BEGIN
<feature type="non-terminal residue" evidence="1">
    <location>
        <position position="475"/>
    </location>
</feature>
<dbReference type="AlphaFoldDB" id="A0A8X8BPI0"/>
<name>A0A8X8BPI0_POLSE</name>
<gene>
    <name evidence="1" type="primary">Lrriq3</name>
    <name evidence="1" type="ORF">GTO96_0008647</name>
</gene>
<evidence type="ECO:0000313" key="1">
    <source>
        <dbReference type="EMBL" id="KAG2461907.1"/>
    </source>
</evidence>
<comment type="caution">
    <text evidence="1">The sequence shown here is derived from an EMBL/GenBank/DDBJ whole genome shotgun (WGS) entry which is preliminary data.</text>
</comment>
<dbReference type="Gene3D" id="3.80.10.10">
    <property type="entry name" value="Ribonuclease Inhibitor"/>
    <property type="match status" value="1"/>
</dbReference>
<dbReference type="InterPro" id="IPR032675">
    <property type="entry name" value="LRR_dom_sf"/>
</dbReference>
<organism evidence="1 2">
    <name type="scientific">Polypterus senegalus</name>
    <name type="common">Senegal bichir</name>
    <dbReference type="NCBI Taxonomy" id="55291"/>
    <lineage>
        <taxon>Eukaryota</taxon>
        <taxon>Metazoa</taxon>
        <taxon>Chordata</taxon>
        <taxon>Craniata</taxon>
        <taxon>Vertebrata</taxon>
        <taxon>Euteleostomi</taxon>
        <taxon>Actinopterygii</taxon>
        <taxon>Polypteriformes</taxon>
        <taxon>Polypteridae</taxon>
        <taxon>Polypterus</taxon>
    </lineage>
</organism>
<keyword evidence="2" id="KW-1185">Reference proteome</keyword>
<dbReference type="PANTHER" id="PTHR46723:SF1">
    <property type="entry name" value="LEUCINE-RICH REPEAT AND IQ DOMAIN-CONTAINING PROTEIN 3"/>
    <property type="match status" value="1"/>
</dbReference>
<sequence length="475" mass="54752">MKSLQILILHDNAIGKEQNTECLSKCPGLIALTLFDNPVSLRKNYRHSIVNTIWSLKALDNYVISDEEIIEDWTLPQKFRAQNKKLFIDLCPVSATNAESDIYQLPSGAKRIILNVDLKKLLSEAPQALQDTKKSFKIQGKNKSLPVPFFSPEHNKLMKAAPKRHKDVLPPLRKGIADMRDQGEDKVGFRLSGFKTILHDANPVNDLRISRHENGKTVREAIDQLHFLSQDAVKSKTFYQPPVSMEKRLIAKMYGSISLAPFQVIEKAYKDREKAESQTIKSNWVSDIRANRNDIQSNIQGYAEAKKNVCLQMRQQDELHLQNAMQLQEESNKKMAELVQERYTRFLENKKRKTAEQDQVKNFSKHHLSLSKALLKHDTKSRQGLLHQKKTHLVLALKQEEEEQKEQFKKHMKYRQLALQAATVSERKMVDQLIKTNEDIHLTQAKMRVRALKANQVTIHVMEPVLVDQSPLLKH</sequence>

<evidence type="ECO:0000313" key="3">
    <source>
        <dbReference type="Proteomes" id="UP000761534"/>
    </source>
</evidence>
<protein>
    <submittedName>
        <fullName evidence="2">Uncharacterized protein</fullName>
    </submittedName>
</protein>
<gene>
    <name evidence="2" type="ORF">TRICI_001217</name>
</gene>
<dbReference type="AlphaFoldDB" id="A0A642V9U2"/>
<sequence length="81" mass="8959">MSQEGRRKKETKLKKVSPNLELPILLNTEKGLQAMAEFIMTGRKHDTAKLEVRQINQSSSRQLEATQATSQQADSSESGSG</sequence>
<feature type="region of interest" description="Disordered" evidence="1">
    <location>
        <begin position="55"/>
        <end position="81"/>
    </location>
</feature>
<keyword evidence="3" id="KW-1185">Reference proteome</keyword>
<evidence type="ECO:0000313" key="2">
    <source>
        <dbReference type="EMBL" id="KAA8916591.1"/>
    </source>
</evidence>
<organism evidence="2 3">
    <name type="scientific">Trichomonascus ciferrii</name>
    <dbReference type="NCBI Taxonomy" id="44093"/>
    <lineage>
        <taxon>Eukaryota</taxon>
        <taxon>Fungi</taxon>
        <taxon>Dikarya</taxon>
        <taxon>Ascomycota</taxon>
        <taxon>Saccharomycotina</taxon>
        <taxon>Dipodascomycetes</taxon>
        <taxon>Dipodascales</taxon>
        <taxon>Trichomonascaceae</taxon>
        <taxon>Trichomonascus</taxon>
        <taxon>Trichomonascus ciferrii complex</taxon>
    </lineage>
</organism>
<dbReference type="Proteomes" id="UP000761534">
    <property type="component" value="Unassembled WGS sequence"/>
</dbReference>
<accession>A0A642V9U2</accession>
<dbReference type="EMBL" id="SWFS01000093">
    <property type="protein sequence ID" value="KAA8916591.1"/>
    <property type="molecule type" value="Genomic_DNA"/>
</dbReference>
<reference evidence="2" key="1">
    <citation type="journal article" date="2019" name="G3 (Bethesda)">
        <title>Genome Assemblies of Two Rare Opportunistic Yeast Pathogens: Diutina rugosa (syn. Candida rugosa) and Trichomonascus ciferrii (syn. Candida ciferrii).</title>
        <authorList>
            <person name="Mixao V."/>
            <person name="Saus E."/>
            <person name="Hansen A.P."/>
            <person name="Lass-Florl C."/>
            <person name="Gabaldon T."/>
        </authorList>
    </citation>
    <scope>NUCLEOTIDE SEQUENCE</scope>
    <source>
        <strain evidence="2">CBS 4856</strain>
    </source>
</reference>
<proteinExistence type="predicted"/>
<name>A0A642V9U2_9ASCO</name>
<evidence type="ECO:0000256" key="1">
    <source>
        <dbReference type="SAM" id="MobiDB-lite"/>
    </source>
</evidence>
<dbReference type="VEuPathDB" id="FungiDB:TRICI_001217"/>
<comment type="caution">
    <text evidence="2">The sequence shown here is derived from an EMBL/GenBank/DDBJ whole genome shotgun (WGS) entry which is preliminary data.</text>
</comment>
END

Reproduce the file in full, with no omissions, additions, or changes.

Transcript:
<feature type="non-terminal residue" evidence="1">
    <location>
        <position position="475"/>
    </location>
</feature>
<dbReference type="AlphaFoldDB" id="A0A8X8BPI0"/>
<name>A0A8X8BPI0_POLSE</name>
<gene>
    <name evidence="1" type="primary">Lrriq3</name>
    <name evidence="1" type="ORF">GTO96_0008647</name>
</gene>
<evidence type="ECO:0000313" key="1">
    <source>
        <dbReference type="EMBL" id="KAG2461907.1"/>
    </source>
</evidence>
<comment type="caution">
    <text evidence="1">The sequence shown here is derived from an EMBL/GenBank/DDBJ whole genome shotgun (WGS) entry which is preliminary data.</text>
</comment>
<dbReference type="Gene3D" id="3.80.10.10">
    <property type="entry name" value="Ribonuclease Inhibitor"/>
    <property type="match status" value="1"/>
</dbReference>
<dbReference type="InterPro" id="IPR032675">
    <property type="entry name" value="LRR_dom_sf"/>
</dbReference>
<organism evidence="1 2">
    <name type="scientific">Polypterus senegalus</name>
    <name type="common">Senegal bichir</name>
    <dbReference type="NCBI Taxonomy" id="55291"/>
    <lineage>
        <taxon>Eukaryota</taxon>
        <taxon>Metazoa</taxon>
        <taxon>Chordata</taxon>
        <taxon>Craniata</taxon>
        <taxon>Vertebrata</taxon>
        <taxon>Euteleostomi</taxon>
        <taxon>Actinopterygii</taxon>
        <taxon>Polypteriformes</taxon>
        <taxon>Polypteridae</taxon>
        <taxon>Polypterus</taxon>
    </lineage>
</organism>
<keyword evidence="2" id="KW-1185">Reference proteome</keyword>
<dbReference type="PANTHER" id="PTHR46723:SF1">
    <property type="entry name" value="LEUCINE-RICH REPEAT AND IQ DOMAIN-CONTAINING PROTEIN 3"/>
    <property type="match status" value="1"/>
</dbReference>
<sequence length="475" mass="54752">MKSLQILILHDNAIGKEQNTECLSKCPGLIALTLFDNPVSLRKNYRHSIVNTIWSLKALDNYVISDEEIIEDWTLPQKFRAQNKKLFIDLCPVSATNAESDIYQLPSGAKRIILNVDLKKLLSEAPQALQDTKKSFKIQGKNKSLPVPFFSPEHNKLMKAAPKRHKDVLPPLRKGIADMRDQGEDKVGFRLSGFKTILHDANPVNDLRISRHENGKTVREAIDQLHFLSQDAVKSKTFYQPPVSMEKRLIAKMYGSISLAPFQVIEKAYKDREKAESQTIKSNWVSDIRANRNDIQSNIQGYAEAKKNVCLQMRQQDELHLQNAMQLQEESNKKMAELVQERYTRFLENKKRKTAEQDQVKNFSKHHLSLSKALLKHDTKSRQGLLHQKKTHLVLALKQEEEEQKEQFKKHMKYRQLALQAATVSERKMVDQLIKTNEDIHLTQAKMRVRALKANQVTIHVMEPVLVDQSPLLKH</sequence>

<evidence type="ECO:0000313" key="3">
    <source>
        <dbReference type="Proteomes" id="UP000761534"/>
    </source>
</evidence>
<protein>
    <submittedName>
        <fullName evidence="2">Uncharacterized protein</fullName>
    </submittedName>
</protein>
<gene>
    <name evidence="2" type="ORF">TRICI_001217</name>
</gene>
<dbReference type="AlphaFoldDB" id="A0A642V9U2"/>
<sequence length="81" mass="8959">MSQEGRRKKETKLKKVSPNLELPILLNTEKGLQAMAEFIMTGRKHDTAKLEVRQINQSSSRQLEATQATSQQADSSESGSG</sequence>
<feature type="region of interest" description="Disordered" evidence="1">
    <location>
        <begin position="55"/>
        <end position="81"/>
    </location>
</feature>
<keyword evidence="3" id="KW-1185">Reference proteome</keyword>
<evidence type="ECO:0000313" key="2">
    <source>
        <dbReference type="EMBL" id="KAA8916591.1"/>
    </source>
</evidence>
<organism evidence="2 3">
    <name type="scientific">Trichomonascus ciferrii</name>
    <dbReference type="NCBI Taxonomy" id="44093"/>
    <lineage>
        <taxon>Eukaryota</taxon>
        <taxon>Fungi</taxon>
        <taxon>Dikarya</taxon>
        <taxon>Ascomycota</taxon>
        <taxon>Saccharomycotina</taxon>
        <taxon>Dipodascomycetes</taxon>
        <taxon>Dipodascales</taxon>
        <taxon>Trichomonascaceae</taxon>
        <taxon>Trichomonascus</taxon>
        <taxon>Trichomonascus ciferrii complex</taxon>
    </lineage>
</organism>
<dbReference type="Proteomes" id="UP000761534">
    <property type="component" value="Unassembled WGS sequence"/>
</dbReference>
<accession>A0A642V9U2</accession>
<dbReference type="EMBL" id="SWFS01000093">
    <property type="protein sequence ID" value="KAA8916591.1"/>
    <property type="molecule type" value="Genomic_DNA"/>
</dbReference>
<reference evidence="2" key="1">
    <citation type="journal article" date="2019" name="G3 (Bethesda)">
        <title>Genome Assemblies of Two Rare Opportunistic Yeast Pathogens: Diutina rugosa (syn. Candida rugosa) and Trichomonascus ciferrii (syn. Candida ciferrii).</title>
        <authorList>
            <person name="Mixao V."/>
            <person name="Saus E."/>
            <person name="Hansen A.P."/>
            <person name="Lass-Florl C."/>
            <person name="Gabaldon T."/>
        </authorList>
    </citation>
    <scope>NUCLEOTIDE SEQUENCE</scope>
    <source>
        <strain evidence="2">CBS 4856</strain>
    </source>
</reference>
<proteinExistence type="predicted"/>
<name>A0A642V9U2_9ASCO</name>
<evidence type="ECO:0000256" key="1">
    <source>
        <dbReference type="SAM" id="MobiDB-lite"/>
    </source>
</evidence>
<dbReference type="VEuPathDB" id="FungiDB:TRICI_001217"/>
<comment type="caution">
    <text evidence="2">The sequence shown here is derived from an EMBL/GenBank/DDBJ whole genome shotgun (WGS) entry which is preliminary data.</text>
</comment>